Medieval Death: Ritual and Representation

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Cornell University Press, 1996 - Social Science - 224 pages
Medieval Death is an absorbing study of the social, theological, and cultural issues involved in death and dying in Europe from the end of the Roman Empire to the early sixteenth century.
Drawing on both archaeological and art historical sources, Paul Binski examines pagan and Christian attitudes towards the dead, the aesthetics of death and the body, burial ritual and mortuary practice. The evidence is accumulated from a wide variety of medieval thinkers and images, including the macabre illustrations of the Dance of Death and other popular themes in art and literature, which reflect the medieval obsession with notions of humility, penitence, and the dangers of bodily corruption.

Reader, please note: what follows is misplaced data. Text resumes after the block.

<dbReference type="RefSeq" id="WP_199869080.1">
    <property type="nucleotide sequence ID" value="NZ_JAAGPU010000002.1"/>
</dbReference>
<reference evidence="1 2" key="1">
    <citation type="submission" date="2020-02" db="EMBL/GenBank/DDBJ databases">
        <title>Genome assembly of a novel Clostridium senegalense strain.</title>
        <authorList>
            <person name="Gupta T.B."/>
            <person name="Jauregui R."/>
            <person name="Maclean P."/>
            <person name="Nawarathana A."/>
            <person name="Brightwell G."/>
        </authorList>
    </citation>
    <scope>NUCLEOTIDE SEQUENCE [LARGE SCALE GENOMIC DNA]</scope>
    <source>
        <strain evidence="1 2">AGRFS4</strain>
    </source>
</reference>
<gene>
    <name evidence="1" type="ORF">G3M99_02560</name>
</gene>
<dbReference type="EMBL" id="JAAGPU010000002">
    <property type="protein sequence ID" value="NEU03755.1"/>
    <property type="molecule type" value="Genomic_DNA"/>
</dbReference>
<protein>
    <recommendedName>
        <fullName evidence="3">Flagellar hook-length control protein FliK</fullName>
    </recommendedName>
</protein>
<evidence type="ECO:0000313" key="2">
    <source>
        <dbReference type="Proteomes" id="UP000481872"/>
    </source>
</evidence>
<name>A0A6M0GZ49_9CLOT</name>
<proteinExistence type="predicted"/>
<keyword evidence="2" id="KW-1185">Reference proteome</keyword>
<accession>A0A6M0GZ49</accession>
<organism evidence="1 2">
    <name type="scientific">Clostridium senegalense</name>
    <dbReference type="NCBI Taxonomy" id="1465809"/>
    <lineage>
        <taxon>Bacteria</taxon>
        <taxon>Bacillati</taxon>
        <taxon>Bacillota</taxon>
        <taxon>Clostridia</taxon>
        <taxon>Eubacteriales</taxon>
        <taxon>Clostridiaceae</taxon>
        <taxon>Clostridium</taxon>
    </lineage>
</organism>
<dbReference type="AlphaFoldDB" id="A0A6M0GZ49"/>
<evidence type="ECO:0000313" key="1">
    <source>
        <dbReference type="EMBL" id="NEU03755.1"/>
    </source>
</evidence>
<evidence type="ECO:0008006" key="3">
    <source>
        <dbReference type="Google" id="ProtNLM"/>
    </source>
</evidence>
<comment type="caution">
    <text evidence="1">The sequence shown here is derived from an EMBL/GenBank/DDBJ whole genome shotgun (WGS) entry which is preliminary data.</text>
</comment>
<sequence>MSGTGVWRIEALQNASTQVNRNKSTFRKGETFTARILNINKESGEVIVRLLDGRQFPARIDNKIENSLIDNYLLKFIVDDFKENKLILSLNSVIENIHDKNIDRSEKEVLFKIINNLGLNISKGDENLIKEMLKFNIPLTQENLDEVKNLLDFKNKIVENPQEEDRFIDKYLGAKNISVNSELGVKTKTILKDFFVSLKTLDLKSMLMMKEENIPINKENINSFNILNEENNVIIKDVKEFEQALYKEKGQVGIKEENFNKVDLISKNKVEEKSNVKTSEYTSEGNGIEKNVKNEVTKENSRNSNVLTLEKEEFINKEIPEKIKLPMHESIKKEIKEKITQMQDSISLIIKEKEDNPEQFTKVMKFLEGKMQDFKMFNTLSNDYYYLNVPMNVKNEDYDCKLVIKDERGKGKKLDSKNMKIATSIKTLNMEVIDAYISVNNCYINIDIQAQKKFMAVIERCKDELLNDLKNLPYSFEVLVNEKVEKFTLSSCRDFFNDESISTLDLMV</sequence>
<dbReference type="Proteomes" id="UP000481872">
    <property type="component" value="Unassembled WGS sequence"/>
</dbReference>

The author discusses the impact of the Black Death on late medieval art and examines the development of the medieval tomb, showing the changing attitudes towards the commemoration of the dead between late antiquity and the late Middle Ages. In the final chapter the progress of the soul after death is studied through the powerful descriptions of Heaven, Hell, and Purgatory in Dante and other writers and through portrayals of the Last Judgment and the Apocalypse in sculpture and large-scale painting.

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User Review  - Meggo - LibraryThing

Lavishly illustrated and well researched, this book is nonetheless very dry to the point of being almost an academic work. This book was interesting, but it would likely be more interesting to a scholar of the medieval period. Read full review

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About the author (1996)

Paul Binski now lectures in the Department of History of Art at Cambridge University.

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